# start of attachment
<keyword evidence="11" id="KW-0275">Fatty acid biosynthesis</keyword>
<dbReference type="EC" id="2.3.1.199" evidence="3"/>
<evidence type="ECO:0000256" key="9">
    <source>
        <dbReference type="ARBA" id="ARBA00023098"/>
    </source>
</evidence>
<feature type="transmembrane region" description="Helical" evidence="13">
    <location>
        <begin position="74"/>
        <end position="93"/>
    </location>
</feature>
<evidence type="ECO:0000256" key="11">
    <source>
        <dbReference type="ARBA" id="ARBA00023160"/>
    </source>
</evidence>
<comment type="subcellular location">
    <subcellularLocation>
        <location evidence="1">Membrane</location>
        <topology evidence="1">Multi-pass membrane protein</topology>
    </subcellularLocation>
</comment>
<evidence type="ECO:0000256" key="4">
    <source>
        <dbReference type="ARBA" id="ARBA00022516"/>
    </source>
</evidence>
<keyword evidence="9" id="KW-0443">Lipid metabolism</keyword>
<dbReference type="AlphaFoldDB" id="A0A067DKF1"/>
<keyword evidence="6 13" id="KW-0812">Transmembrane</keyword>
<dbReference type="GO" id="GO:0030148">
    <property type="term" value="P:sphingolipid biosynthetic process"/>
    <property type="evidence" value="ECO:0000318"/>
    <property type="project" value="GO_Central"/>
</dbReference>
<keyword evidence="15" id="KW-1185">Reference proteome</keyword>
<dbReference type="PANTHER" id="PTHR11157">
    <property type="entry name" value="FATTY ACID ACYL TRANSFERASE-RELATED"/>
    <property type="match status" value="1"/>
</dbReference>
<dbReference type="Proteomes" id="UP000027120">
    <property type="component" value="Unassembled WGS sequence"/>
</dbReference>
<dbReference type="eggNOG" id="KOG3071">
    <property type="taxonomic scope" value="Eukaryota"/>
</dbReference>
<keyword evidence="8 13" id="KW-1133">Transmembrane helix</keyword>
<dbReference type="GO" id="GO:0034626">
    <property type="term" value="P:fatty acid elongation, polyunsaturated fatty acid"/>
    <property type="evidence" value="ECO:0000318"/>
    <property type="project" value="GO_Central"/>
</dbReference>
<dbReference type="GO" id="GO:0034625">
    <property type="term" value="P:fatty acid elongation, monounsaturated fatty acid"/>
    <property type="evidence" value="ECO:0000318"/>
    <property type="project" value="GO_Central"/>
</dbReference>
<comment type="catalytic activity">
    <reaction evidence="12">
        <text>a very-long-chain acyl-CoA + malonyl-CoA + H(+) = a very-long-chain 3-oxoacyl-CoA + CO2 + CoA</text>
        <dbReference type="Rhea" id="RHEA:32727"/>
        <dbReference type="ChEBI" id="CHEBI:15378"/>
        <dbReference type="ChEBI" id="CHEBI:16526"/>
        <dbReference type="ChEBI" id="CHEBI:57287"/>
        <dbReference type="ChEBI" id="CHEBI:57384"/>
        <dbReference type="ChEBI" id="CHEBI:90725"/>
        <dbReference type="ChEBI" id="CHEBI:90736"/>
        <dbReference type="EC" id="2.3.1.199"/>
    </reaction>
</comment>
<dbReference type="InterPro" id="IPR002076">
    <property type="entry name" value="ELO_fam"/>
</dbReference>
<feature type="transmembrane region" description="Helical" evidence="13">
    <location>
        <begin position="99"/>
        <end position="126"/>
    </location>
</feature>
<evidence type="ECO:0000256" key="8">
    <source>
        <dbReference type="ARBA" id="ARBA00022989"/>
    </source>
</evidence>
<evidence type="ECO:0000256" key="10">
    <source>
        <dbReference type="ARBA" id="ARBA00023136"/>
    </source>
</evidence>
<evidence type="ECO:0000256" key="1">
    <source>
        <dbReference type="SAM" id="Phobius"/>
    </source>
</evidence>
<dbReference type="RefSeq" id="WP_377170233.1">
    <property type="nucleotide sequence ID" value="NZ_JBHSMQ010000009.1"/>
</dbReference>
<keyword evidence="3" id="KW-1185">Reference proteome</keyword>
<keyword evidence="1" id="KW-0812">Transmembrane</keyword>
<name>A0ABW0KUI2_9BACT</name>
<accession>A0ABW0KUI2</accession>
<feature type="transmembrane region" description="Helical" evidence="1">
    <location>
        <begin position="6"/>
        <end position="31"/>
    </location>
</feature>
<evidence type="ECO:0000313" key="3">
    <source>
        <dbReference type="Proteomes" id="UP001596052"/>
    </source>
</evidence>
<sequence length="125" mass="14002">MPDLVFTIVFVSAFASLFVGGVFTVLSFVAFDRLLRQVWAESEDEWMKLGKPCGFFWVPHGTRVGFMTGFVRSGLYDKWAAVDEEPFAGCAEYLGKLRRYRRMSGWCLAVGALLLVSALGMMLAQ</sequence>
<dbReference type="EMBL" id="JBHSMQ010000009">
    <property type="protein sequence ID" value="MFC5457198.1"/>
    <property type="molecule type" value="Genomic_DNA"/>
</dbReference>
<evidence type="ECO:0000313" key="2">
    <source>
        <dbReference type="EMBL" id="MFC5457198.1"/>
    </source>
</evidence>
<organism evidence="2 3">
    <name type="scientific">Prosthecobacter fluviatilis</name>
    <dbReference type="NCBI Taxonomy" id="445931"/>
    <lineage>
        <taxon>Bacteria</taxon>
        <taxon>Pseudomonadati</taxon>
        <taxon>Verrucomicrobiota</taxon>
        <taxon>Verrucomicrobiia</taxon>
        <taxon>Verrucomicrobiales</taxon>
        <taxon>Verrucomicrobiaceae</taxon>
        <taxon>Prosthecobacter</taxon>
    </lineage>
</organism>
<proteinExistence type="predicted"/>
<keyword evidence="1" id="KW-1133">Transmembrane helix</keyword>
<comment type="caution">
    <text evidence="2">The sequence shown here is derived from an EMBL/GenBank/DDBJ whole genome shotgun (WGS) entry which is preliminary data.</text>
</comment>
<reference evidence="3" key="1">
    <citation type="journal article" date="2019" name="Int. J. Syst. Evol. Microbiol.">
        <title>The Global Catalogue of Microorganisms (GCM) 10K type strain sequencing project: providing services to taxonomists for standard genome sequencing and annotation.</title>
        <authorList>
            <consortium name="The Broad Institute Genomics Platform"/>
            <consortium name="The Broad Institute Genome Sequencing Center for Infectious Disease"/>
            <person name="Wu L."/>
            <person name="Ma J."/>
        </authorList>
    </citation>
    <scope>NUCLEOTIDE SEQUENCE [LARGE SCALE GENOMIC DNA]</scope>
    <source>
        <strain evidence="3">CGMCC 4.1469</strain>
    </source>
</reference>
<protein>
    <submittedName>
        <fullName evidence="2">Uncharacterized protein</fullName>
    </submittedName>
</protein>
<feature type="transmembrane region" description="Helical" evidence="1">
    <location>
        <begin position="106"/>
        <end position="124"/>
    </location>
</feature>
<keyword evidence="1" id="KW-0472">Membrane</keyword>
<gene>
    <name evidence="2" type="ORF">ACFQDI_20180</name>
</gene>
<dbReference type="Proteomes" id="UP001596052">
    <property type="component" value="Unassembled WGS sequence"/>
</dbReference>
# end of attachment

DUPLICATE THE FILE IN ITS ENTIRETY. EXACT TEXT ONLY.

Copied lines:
<keyword evidence="11" id="KW-0275">Fatty acid biosynthesis</keyword>
<dbReference type="EC" id="2.3.1.199" evidence="3"/>
<evidence type="ECO:0000256" key="9">
    <source>
        <dbReference type="ARBA" id="ARBA00023098"/>
    </source>
</evidence>
<feature type="transmembrane region" description="Helical" evidence="13">
    <location>
        <begin position="74"/>
        <end position="93"/>
    </location>
</feature>
<evidence type="ECO:0000256" key="11">
    <source>
        <dbReference type="ARBA" id="ARBA00023160"/>
    </source>
</evidence>
<comment type="subcellular location">
    <subcellularLocation>
        <location evidence="1">Membrane</location>
        <topology evidence="1">Multi-pass membrane protein</topology>
    </subcellularLocation>
</comment>
<evidence type="ECO:0000256" key="4">
    <source>
        <dbReference type="ARBA" id="ARBA00022516"/>
    </source>
</evidence>
<keyword evidence="9" id="KW-0443">Lipid metabolism</keyword>
<dbReference type="AlphaFoldDB" id="A0A067DKF1"/>
<keyword evidence="6 13" id="KW-0812">Transmembrane</keyword>
<dbReference type="GO" id="GO:0030148">
    <property type="term" value="P:sphingolipid biosynthetic process"/>
    <property type="evidence" value="ECO:0000318"/>
    <property type="project" value="GO_Central"/>
</dbReference>
<keyword evidence="15" id="KW-1185">Reference proteome</keyword>
<dbReference type="PANTHER" id="PTHR11157">
    <property type="entry name" value="FATTY ACID ACYL TRANSFERASE-RELATED"/>
    <property type="match status" value="1"/>
</dbReference>
<dbReference type="Proteomes" id="UP000027120">
    <property type="component" value="Unassembled WGS sequence"/>
</dbReference>
<dbReference type="eggNOG" id="KOG3071">
    <property type="taxonomic scope" value="Eukaryota"/>
</dbReference>
<keyword evidence="8 13" id="KW-1133">Transmembrane helix</keyword>
<dbReference type="GO" id="GO:0034626">
    <property type="term" value="P:fatty acid elongation, polyunsaturated fatty acid"/>
    <property type="evidence" value="ECO:0000318"/>
    <property type="project" value="GO_Central"/>
</dbReference>
<dbReference type="GO" id="GO:0034625">
    <property type="term" value="P:fatty acid elongation, monounsaturated fatty acid"/>
    <property type="evidence" value="ECO:0000318"/>
    <property type="project" value="GO_Central"/>
</dbReference>
<comment type="catalytic activity">
    <reaction evidence="12">
        <text>a very-long-chain acyl-CoA + malonyl-CoA + H(+) = a very-long-chain 3-oxoacyl-CoA + CO2 + CoA</text>
        <dbReference type="Rhea" id="RHEA:32727"/>
        <dbReference type="ChEBI" id="CHEBI:15378"/>
        <dbReference type="ChEBI" id="CHEBI:16526"/>
        <dbReference type="ChEBI" id="CHEBI:57287"/>
        <dbReference type="ChEBI" id="CHEBI:57384"/>
        <dbReference type="ChEBI" id="CHEBI:90725"/>
        <dbReference type="ChEBI" id="CHEBI:90736"/>
        <dbReference type="EC" id="2.3.1.199"/>
    </reaction>
</comment>
<dbReference type="InterPro" id="IPR002076">
    <property type="entry name" value="ELO_fam"/>
</dbReference>
<feature type="transmembrane region" description="Helical" evidence="13">
    <location>
        <begin position="99"/>
        <end position="126"/>
    </location>
</feature>
<evidence type="ECO:0000256" key="8">
    <source>
        <dbReference type="ARBA" id="ARBA00022989"/>
    </source>
</evidence>
<evidence type="ECO:0000256" key="10">
    <source>
        <dbReference type="ARBA" id="ARBA00023136"/>
    </source>
</evidence>
<evidence type="ECO:0000256" key="1">
    <source>
        <dbReference type="SAM" id="Phobius"/>
    </source>
</evidence>
<dbReference type="RefSeq" id="WP_377170233.1">
    <property type="nucleotide sequence ID" value="NZ_JBHSMQ010000009.1"/>
</dbReference>
<keyword evidence="3" id="KW-1185">Reference proteome</keyword>
<keyword evidence="1" id="KW-0812">Transmembrane</keyword>
<name>A0ABW0KUI2_9BACT</name>
<accession>A0ABW0KUI2</accession>
<feature type="transmembrane region" description="Helical" evidence="1">
    <location>
        <begin position="6"/>
        <end position="31"/>
    </location>
</feature>
<evidence type="ECO:0000313" key="3">
    <source>
        <dbReference type="Proteomes" id="UP001596052"/>
    </source>
</evidence>
<sequence length="125" mass="14002">MPDLVFTIVFVSAFASLFVGGVFTVLSFVAFDRLLRQVWAESEDEWMKLGKPCGFFWVPHGTRVGFMTGFVRSGLYDKWAAVDEEPFAGCAEYLGKLRRYRRMSGWCLAVGALLLVSALGMMLAQ</sequence>
<dbReference type="EMBL" id="JBHSMQ010000009">
    <property type="protein sequence ID" value="MFC5457198.1"/>
    <property type="molecule type" value="Genomic_DNA"/>
</dbReference>
<evidence type="ECO:0000313" key="2">
    <source>
        <dbReference type="EMBL" id="MFC5457198.1"/>
    </source>
</evidence>
<organism evidence="2 3">
    <name type="scientific">Prosthecobacter fluviatilis</name>
    <dbReference type="NCBI Taxonomy" id="445931"/>
    <lineage>
        <taxon>Bacteria</taxon>
        <taxon>Pseudomonadati</taxon>
        <taxon>Verrucomicrobiota</taxon>
        <taxon>Verrucomicrobiia</taxon>
        <taxon>Verrucomicrobiales</taxon>
        <taxon>Verrucomicrobiaceae</taxon>
        <taxon>Prosthecobacter</taxon>
    </lineage>
</organism>
<proteinExistence type="predicted"/>
<keyword evidence="1" id="KW-1133">Transmembrane helix</keyword>
<comment type="caution">
    <text evidence="2">The sequence shown here is derived from an EMBL/GenBank/DDBJ whole genome shotgun (WGS) entry which is preliminary data.</text>
</comment>
<reference evidence="3" key="1">
    <citation type="journal article" date="2019" name="Int. J. Syst. Evol. Microbiol.">
        <title>The Global Catalogue of Microorganisms (GCM) 10K type strain sequencing project: providing services to taxonomists for standard genome sequencing and annotation.</title>
        <authorList>
            <consortium name="The Broad Institute Genomics Platform"/>
            <consortium name="The Broad Institute Genome Sequencing Center for Infectious Disease"/>
            <person name="Wu L."/>
            <person name="Ma J."/>
        </authorList>
    </citation>
    <scope>NUCLEOTIDE SEQUENCE [LARGE SCALE GENOMIC DNA]</scope>
    <source>
        <strain evidence="3">CGMCC 4.1469</strain>
    </source>
</reference>
<protein>
    <submittedName>
        <fullName evidence="2">Uncharacterized protein</fullName>
    </submittedName>
</protein>
<feature type="transmembrane region" description="Helical" evidence="1">
    <location>
        <begin position="106"/>
        <end position="124"/>
    </location>
</feature>
<keyword evidence="1" id="KW-0472">Membrane</keyword>
<gene>
    <name evidence="2" type="ORF">ACFQDI_20180</name>
</gene>
<dbReference type="Proteomes" id="UP001596052">
    <property type="component" value="Unassembled WGS sequence"/>
</dbReference>